Karl Marx has been dubbed as one of the most prolific and influential thinkers of the nineteenth century. He advocated the creation of a classless society that would be guided through proper democracy and equality. In essence, Marx criticized the capitalist system as an order in which the powerful firms have gained considerable power and clout. He argued that workers are treated as commodities under this system. The theory of alienation argues that workers are disenchanted with their work because it is controlled and supervised by hierarchies of managers and supervisors. The individual creativity and freedom has been stifled in the name of efficiency and effectiveness. Furthermore, Marx argues that the abject poverty of workers means that they cannot live in prosperous conditions. The capitalist system reaps tremendous profits but gives meager wages to its workers. Marx also believed that alienation resulted in workers being suspicious of each other due to the competitive nature of capitalism. Finally the workers are instructed to perform specific tasks which are against the intrinsic nature of humanity. This nature helps them to attain creativity and design robust challenges to new problems. This report will seek to analyze the four types of alienation that are observed in Marx’s theory. The personal experiences of the researcher will also be included in this report.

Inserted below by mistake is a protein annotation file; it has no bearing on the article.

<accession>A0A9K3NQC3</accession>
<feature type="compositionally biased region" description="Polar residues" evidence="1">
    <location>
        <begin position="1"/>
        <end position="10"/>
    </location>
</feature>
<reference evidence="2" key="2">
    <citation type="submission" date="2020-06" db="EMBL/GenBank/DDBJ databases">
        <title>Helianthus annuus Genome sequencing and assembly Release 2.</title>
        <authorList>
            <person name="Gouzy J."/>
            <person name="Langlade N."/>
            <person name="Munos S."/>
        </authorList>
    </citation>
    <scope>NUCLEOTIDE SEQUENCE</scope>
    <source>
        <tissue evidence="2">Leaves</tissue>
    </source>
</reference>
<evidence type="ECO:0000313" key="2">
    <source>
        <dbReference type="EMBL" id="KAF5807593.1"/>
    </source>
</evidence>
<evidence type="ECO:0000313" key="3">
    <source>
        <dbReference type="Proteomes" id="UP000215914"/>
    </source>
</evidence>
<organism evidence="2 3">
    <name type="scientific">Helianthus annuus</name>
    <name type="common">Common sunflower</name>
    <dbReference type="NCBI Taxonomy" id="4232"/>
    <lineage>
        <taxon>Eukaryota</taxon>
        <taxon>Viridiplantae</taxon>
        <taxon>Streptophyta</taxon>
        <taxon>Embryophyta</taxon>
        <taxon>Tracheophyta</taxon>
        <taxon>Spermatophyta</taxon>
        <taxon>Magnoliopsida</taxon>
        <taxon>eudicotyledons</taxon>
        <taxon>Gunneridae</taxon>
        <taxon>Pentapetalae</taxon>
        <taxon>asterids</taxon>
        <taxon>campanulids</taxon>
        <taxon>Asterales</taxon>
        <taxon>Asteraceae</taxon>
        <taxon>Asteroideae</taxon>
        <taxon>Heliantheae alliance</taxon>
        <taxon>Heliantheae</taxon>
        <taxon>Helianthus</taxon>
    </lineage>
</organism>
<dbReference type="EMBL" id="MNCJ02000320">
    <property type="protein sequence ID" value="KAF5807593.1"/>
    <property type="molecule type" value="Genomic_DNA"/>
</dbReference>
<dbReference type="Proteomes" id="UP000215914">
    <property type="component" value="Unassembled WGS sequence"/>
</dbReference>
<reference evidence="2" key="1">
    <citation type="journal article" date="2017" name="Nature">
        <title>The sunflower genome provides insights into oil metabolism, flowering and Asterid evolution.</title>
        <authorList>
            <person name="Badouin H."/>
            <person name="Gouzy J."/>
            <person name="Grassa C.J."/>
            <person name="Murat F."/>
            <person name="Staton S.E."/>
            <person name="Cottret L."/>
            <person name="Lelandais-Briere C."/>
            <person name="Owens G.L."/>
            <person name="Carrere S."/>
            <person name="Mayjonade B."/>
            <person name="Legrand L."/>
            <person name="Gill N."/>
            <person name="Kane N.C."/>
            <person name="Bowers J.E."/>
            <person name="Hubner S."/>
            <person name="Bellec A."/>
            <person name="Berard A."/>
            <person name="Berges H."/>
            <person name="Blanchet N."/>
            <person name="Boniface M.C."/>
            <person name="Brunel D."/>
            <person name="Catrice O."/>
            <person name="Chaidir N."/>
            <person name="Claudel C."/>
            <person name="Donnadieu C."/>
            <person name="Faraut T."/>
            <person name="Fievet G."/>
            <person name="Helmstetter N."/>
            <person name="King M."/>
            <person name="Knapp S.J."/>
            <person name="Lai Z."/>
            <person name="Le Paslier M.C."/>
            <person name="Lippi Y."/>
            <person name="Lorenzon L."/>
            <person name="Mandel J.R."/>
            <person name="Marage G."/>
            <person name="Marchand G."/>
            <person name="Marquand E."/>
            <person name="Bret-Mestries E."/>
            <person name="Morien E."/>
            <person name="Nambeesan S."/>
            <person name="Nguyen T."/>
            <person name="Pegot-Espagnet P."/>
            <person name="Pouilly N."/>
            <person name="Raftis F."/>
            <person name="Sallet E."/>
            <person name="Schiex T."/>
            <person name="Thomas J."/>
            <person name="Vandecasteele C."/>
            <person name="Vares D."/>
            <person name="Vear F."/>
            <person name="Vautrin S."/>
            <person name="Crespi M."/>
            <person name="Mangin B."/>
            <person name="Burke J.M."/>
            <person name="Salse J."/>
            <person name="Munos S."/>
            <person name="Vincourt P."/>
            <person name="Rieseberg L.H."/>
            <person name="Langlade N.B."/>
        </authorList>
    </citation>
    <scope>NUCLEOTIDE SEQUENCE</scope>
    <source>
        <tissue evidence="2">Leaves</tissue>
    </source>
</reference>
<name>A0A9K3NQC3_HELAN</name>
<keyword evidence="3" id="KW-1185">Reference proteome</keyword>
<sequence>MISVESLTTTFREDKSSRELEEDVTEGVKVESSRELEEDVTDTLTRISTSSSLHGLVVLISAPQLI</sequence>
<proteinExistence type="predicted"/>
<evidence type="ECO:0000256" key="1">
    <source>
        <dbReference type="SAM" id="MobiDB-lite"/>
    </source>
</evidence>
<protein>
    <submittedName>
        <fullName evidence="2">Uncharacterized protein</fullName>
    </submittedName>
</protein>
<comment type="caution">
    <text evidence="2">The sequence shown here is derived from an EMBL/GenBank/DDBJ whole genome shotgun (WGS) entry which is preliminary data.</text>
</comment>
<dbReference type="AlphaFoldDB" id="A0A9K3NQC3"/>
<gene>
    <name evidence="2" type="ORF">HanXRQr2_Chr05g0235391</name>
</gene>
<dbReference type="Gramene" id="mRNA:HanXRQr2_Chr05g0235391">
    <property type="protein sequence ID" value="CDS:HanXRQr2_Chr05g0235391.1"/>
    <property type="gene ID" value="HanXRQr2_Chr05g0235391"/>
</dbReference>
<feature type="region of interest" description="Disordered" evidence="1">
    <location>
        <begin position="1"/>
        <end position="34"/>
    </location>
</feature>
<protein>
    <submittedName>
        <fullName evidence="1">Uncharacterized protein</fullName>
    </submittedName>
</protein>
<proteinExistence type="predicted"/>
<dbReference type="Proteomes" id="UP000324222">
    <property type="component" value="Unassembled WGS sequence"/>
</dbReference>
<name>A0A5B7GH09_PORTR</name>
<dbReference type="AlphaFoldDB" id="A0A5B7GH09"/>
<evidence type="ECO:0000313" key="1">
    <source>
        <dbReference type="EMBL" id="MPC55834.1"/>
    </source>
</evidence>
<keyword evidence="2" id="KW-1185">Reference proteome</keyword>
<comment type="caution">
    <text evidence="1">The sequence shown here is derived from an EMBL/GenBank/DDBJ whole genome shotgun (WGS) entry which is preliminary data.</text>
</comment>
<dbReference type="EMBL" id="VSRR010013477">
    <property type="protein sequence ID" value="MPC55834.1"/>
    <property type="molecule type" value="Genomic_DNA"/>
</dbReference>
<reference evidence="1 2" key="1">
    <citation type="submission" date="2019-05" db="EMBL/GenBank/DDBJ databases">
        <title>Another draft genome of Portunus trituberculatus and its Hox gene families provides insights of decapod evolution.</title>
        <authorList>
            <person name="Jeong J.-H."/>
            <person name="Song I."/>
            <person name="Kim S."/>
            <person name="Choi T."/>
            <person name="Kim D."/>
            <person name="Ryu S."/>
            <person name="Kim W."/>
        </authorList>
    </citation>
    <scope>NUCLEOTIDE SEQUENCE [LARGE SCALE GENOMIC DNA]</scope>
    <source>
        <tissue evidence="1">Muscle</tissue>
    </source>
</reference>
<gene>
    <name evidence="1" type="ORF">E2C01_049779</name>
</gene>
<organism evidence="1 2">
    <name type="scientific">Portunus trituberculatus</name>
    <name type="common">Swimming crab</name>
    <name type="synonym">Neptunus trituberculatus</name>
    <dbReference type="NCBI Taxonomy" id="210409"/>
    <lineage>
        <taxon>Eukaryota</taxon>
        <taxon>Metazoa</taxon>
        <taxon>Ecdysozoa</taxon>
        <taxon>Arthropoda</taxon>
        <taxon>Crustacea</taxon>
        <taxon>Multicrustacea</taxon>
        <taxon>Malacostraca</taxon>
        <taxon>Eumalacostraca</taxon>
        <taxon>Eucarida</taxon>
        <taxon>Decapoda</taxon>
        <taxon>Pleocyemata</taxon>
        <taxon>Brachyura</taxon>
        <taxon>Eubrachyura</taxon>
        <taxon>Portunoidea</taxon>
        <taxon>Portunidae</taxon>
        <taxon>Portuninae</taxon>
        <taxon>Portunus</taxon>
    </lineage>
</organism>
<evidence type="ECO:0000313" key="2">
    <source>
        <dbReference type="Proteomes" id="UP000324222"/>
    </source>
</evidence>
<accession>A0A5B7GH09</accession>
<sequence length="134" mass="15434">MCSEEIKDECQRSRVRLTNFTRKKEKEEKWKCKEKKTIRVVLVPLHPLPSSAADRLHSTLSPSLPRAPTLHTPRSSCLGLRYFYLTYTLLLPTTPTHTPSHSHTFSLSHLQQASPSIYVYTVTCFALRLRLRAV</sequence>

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Aspects of Alienation
Karl Marx argued that alienation was a natural consequence of capitalism because of several reasons. This is because the workers are manipulated by the forces of capitalism in order to increase productivity and output. The results are that the workers will ultimately lose hope and determination (Leopold, 67). This is because the capitalists strive to ensure that the work activities of the workers are oriented towards specific goals and objectives. The desire of organizations is to ensure that workers can be exploited to attain the maximum surplus value. The worker is considered to be an instrument which leads to the loss of personal identity. It can lead to frustration and resentment since the modes of production are privately owned.
Alienation from Products of own Labor
Marx argued that the capitalist system seeks to create an illusion that workers are adequately compensated for the work that is performed. In essence, the capitalist system seeks to control the workers by deriving the benefits from the work activities of the latter. This can create alienation which can lead to serious consequences for entire society. In addition, the consumers are manipulated which is achieved through the offering of products (Desai, 93). The huge profits reaped by the capitalist system also can cause high levels of resentment and frustration among the workers.
Alienation from Act of Producing Itself